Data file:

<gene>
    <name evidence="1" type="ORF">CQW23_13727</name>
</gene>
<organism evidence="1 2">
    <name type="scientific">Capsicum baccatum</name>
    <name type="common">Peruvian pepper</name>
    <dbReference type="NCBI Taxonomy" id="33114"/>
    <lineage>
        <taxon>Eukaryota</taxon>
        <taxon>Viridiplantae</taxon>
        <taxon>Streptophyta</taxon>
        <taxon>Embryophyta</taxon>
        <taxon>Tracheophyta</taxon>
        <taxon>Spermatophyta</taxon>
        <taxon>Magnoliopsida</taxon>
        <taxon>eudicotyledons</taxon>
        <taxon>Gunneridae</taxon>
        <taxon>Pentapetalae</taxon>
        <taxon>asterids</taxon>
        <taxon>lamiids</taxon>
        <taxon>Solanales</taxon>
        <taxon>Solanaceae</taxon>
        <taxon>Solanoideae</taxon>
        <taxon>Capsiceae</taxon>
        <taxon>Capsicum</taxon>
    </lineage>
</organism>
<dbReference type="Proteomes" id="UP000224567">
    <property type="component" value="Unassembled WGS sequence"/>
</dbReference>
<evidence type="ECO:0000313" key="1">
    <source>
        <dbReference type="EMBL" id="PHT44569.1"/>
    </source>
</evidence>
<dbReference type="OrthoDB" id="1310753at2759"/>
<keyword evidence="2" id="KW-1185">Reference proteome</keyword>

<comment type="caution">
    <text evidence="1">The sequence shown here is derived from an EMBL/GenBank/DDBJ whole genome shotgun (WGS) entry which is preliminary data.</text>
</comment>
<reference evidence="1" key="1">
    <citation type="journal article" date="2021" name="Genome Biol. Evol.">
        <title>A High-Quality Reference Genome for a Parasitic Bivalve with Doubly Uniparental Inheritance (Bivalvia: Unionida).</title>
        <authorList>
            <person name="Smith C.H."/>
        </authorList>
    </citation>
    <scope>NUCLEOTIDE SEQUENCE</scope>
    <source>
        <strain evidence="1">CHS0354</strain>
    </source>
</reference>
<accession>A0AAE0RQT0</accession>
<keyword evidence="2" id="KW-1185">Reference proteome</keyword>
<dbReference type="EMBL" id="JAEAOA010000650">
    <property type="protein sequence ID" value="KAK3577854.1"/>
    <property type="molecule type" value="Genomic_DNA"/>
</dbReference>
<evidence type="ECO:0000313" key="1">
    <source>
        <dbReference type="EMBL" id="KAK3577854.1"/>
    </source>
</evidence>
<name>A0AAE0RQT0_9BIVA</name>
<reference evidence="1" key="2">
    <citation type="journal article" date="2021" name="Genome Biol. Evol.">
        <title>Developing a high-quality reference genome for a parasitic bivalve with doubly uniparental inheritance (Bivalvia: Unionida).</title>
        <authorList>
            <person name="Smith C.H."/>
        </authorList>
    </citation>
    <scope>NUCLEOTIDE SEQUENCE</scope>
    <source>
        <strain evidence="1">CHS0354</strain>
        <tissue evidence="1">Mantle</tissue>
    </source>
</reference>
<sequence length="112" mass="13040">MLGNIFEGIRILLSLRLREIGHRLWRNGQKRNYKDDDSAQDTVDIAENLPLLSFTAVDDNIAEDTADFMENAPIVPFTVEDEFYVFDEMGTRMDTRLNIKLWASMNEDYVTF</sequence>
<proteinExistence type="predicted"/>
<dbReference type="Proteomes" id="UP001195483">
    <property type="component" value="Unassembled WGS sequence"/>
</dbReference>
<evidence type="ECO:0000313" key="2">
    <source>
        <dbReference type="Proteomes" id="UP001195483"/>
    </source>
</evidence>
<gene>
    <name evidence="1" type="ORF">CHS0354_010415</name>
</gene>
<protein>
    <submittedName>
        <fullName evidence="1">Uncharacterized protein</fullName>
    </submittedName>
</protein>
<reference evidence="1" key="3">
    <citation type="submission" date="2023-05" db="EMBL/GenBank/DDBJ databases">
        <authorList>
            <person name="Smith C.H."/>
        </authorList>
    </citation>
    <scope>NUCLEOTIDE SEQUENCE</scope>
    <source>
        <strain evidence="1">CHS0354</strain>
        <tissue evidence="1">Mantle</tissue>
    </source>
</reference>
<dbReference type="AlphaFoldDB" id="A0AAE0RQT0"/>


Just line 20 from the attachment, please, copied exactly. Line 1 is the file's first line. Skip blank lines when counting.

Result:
        <taxon>lamiids</taxon>